the unevenly distributed future – 5 things that should be available in america, but aren’t

we live in a world obsessed with technological progress. or, more precisely, a world in which specific aspects of the assumed future are fetishised at any time.

at the moment, if i could create an iphone app that could tell you how to scratch your posterior, i’m confident i could get a few people to buy it, and probably a lot more journalists to write about it.

in this world, it is my professional duty to help people with significant business interests at stake to predict what forms of technology are going to be important in society in the future.

this, clearly, is impossible.

fortunately, there are a range of appropriate philosophical statements that help me to avoid this tricky social situation. my favourite, hands down is this one, that i believe came from william gibson, via clay shirky (see right), via chris stephenson/mediation (see right)

thanks william gibson. people don't have android brain implants yet though.

“THE FUTURE IS HERE ALREADY. IT’S JUST NOT EVENLY DISTRIBUTED.”

i find this a very useful way to help explain things…like why devising marketing for mobile phones is not in fact a remote prospect, but a high priority in the countries of africa or the far east…or why i can guess what we’re all going to be doing in a couple of years by looking at what teenagers are doing now…

however, that wasn’t i wanted to talk about today. i just wanted to share my astonishment and perfectly obvious and everyday inventions that for some reason don’t seem to travel between continents, despite their obvious benefit.

so here we go. 5 bits of the present or recent past in the uk that for some reason haven’t made it to the USA.

1. the electric kettle

it’s not like you actually can’t get one. you can get our hands on a very small, travel-focused kettle. or, of course an electric hot water device to help you make coffee. but if you go into any american home, the changes are that any cup of tea you get made will be made from water boiled for 10 minutes in a large ceramic cauldron-like receptacle.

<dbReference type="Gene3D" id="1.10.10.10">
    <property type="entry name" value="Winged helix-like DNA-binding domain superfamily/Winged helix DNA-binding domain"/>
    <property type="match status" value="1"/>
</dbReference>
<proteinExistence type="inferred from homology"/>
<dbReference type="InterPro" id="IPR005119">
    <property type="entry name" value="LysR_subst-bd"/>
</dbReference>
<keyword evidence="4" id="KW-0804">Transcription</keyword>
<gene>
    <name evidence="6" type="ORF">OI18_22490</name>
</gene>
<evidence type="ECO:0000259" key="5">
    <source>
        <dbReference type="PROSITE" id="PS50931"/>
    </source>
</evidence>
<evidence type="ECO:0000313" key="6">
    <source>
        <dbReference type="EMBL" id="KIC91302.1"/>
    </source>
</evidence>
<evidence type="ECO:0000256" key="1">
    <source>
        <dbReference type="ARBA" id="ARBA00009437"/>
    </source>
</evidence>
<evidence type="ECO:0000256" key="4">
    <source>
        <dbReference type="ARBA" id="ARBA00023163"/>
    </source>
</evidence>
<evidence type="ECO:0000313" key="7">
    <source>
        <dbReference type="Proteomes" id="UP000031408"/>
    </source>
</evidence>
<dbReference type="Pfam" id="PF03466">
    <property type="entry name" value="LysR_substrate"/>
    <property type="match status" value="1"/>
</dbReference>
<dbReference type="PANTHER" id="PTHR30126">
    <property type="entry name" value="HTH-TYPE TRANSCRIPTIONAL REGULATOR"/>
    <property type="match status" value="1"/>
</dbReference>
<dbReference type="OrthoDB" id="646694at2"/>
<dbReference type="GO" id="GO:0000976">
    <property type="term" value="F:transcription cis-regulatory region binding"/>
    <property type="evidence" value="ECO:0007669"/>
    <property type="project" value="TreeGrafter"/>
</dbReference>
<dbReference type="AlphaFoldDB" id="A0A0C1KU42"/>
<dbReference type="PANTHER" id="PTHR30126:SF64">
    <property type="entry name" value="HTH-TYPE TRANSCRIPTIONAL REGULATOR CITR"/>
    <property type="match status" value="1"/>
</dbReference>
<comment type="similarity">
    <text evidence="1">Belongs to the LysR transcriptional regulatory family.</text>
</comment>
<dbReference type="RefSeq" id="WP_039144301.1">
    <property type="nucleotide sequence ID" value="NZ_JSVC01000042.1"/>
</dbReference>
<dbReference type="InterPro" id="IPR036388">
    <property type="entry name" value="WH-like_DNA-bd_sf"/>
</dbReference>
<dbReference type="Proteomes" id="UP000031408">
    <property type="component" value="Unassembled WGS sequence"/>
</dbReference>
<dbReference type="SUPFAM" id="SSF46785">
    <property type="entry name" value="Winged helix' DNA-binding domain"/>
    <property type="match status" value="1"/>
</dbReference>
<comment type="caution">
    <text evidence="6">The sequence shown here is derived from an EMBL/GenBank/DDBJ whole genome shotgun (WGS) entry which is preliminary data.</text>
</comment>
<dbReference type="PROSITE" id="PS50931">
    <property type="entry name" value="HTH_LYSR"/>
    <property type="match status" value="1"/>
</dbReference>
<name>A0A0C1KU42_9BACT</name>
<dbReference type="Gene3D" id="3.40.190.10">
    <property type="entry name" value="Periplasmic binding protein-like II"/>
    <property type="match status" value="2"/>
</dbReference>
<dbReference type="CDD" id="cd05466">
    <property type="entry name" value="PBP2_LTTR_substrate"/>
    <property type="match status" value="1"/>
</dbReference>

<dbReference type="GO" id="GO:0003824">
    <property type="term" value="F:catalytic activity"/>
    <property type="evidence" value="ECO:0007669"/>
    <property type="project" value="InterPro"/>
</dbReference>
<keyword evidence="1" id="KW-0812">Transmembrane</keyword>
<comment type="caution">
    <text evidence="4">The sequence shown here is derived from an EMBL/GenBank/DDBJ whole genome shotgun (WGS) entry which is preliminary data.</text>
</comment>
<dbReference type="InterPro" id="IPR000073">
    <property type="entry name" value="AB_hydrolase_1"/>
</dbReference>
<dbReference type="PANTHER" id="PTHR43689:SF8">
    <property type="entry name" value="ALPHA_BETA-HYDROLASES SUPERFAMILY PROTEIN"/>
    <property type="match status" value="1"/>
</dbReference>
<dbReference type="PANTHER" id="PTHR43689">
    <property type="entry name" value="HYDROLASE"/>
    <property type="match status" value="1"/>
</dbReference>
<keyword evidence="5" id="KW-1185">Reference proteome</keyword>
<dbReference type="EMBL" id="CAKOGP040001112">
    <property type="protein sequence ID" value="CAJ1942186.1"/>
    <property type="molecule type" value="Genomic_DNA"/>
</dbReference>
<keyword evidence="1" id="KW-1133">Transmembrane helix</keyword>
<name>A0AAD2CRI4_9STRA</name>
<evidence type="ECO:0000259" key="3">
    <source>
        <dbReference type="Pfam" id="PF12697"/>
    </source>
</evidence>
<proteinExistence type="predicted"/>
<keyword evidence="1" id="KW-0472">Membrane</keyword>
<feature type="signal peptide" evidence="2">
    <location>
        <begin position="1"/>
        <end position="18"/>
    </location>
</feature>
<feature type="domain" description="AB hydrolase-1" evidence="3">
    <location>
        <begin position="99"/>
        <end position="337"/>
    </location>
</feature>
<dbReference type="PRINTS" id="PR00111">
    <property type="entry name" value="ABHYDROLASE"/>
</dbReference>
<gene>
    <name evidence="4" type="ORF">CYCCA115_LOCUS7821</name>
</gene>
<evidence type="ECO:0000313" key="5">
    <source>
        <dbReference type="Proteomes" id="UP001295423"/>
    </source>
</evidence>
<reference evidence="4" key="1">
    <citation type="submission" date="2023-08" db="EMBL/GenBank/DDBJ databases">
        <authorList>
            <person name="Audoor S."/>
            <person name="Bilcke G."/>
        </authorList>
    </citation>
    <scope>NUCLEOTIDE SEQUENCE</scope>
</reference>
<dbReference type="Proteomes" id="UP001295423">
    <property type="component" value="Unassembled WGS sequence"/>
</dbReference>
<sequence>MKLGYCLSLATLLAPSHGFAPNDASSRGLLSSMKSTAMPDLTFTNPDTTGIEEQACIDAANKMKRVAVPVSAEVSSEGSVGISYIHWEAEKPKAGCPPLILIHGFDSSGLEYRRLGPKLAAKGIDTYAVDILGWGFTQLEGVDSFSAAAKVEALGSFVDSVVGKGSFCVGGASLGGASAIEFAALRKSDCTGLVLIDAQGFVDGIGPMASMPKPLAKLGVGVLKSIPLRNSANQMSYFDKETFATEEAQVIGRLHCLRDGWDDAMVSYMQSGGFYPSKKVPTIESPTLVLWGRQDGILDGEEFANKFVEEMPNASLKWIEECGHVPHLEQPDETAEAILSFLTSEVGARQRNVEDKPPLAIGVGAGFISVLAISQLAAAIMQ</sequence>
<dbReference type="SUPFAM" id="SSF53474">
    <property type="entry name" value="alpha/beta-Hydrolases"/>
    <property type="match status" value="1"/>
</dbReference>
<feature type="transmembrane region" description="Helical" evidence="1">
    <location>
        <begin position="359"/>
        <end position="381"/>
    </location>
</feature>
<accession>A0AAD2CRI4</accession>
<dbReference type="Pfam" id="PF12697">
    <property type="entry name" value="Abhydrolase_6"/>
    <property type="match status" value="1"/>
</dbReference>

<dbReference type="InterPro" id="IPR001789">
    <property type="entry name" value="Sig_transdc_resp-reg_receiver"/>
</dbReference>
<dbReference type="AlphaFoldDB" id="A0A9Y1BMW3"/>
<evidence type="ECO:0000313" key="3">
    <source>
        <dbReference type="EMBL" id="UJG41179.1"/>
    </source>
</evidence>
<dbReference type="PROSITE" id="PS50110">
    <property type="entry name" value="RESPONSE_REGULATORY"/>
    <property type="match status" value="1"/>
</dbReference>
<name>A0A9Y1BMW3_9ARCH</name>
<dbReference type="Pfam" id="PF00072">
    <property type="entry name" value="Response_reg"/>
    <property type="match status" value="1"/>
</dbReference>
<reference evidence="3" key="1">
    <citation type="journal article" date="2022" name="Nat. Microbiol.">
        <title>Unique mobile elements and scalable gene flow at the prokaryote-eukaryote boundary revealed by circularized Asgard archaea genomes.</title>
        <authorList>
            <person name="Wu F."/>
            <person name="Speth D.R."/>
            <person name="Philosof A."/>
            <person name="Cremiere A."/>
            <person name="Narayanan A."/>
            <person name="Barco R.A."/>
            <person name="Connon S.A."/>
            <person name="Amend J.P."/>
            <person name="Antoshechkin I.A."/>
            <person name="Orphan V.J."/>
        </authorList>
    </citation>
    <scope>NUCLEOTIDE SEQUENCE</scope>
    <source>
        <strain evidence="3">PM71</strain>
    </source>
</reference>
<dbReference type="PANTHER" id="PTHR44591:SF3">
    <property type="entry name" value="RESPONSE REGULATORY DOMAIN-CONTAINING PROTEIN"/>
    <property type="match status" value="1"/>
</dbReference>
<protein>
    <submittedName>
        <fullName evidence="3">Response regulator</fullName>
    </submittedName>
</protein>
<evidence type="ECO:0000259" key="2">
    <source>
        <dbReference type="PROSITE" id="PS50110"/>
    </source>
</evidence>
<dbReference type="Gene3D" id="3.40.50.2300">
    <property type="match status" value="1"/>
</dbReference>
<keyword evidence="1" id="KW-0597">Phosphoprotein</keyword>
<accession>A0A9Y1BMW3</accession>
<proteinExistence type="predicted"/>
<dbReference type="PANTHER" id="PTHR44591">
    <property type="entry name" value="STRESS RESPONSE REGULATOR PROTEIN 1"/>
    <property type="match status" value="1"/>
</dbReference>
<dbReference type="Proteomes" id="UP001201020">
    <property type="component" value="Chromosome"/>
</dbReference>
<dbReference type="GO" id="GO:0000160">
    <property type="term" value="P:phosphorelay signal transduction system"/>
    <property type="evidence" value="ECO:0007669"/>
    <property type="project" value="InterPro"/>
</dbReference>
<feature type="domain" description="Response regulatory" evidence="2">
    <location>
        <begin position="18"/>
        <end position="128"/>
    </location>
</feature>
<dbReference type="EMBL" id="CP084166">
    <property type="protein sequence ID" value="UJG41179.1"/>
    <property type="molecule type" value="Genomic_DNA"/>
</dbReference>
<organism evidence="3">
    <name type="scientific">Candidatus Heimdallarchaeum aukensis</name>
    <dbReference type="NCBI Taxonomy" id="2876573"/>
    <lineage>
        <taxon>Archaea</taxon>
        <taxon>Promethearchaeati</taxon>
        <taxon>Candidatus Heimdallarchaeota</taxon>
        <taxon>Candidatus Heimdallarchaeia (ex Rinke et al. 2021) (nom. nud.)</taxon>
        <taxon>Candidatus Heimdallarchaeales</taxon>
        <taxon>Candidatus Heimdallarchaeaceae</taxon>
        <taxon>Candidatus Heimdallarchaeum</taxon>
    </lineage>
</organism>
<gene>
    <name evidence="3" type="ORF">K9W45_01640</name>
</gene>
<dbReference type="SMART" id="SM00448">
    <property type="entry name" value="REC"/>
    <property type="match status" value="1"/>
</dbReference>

it’s slow. it wastes energy. it means you hurt your hands when you grab the handle, 9 times out of 10. but, even in walmart, no electric kettle. just crazy.

electric kettles. better.

2. the affordable, healthy loaf of bread

so the USA is the third largest producer of wheat in the world, just marginally behind china and india. it’s population is built from many of the finest bread producing cultures all over the world. we live in an age obsessed with health, and in which decent quality food is widely available at affordable prices. but i just can’t get a decent loaf of bread anywhere in america for less than $5.

mmm. hovis. you don't know what you got 'til it's gone.

next time i go to london, i’m just going to fill an enormous suitcase with hovis and sell it round the corner from the farmer’s market.

3. blu-tack

ok, i know blu-tack itself has now been improved as white tack, and presumably clear tack is just around the corner too. maybe in the future, all kinds of tack will be unnecessary. for the moment, there are few better ways to attach a piece of paper to the wall.

sorry berno. i am not buck rogers. this is very common on my planet.

actually i just looked it up, and you can get blue tack in the USA, on mail order, so the global community is gradually working to bring it here. presumably some slips in from Canada too, where it is called Zorkai. maybe also from Iceland, where it is known as “kennaratyggjo”, which means teachers chewing gum. but when i showed it to the otherwise worldly Berno of jumptank recently, he looked at me as if i was Buck Rogers.

4. signs